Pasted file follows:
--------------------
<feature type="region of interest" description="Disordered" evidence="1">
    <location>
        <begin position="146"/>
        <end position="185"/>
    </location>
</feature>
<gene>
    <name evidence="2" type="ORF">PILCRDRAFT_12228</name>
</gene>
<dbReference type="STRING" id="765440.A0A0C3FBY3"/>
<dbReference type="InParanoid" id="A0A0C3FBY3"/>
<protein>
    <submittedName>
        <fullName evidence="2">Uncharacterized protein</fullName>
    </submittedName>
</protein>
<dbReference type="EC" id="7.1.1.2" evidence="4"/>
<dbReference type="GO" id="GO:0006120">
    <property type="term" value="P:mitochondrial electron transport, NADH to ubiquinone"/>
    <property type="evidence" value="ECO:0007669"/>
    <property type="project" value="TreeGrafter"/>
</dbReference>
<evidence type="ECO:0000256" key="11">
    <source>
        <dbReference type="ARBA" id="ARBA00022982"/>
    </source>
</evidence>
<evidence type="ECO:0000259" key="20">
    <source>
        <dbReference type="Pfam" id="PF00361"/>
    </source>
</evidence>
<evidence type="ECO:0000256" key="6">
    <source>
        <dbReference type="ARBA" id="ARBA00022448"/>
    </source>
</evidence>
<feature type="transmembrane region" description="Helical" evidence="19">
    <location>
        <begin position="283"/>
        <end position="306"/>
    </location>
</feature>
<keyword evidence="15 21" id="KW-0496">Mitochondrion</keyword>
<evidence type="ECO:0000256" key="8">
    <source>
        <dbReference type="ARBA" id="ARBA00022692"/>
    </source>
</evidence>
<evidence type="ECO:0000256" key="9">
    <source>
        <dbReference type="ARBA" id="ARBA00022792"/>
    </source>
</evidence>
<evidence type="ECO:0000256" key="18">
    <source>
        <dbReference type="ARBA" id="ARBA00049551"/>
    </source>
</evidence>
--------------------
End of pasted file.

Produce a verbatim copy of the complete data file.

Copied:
<feature type="region of interest" description="Disordered" evidence="1">
    <location>
        <begin position="146"/>
        <end position="185"/>
    </location>
</feature>
<gene>
    <name evidence="2" type="ORF">PILCRDRAFT_12228</name>
</gene>
<dbReference type="STRING" id="765440.A0A0C3FBY3"/>
<dbReference type="InParanoid" id="A0A0C3FBY3"/>
<protein>
    <submittedName>
        <fullName evidence="2">Uncharacterized protein</fullName>
    </submittedName>
</protein>
<dbReference type="EC" id="7.1.1.2" evidence="4"/>
<dbReference type="GO" id="GO:0006120">
    <property type="term" value="P:mitochondrial electron transport, NADH to ubiquinone"/>
    <property type="evidence" value="ECO:0007669"/>
    <property type="project" value="TreeGrafter"/>
</dbReference>
<evidence type="ECO:0000256" key="11">
    <source>
        <dbReference type="ARBA" id="ARBA00022982"/>
    </source>
</evidence>
<evidence type="ECO:0000259" key="20">
    <source>
        <dbReference type="Pfam" id="PF00361"/>
    </source>
</evidence>
<evidence type="ECO:0000256" key="6">
    <source>
        <dbReference type="ARBA" id="ARBA00022448"/>
    </source>
</evidence>
<feature type="transmembrane region" description="Helical" evidence="19">
    <location>
        <begin position="283"/>
        <end position="306"/>
    </location>
</feature>
<keyword evidence="15 21" id="KW-0496">Mitochondrion</keyword>
<evidence type="ECO:0000256" key="8">
    <source>
        <dbReference type="ARBA" id="ARBA00022692"/>
    </source>
</evidence>
<evidence type="ECO:0000256" key="9">
    <source>
        <dbReference type="ARBA" id="ARBA00022792"/>
    </source>
</evidence>
<evidence type="ECO:0000256" key="18">
    <source>
        <dbReference type="ARBA" id="ARBA00049551"/>
    </source>
</evidence>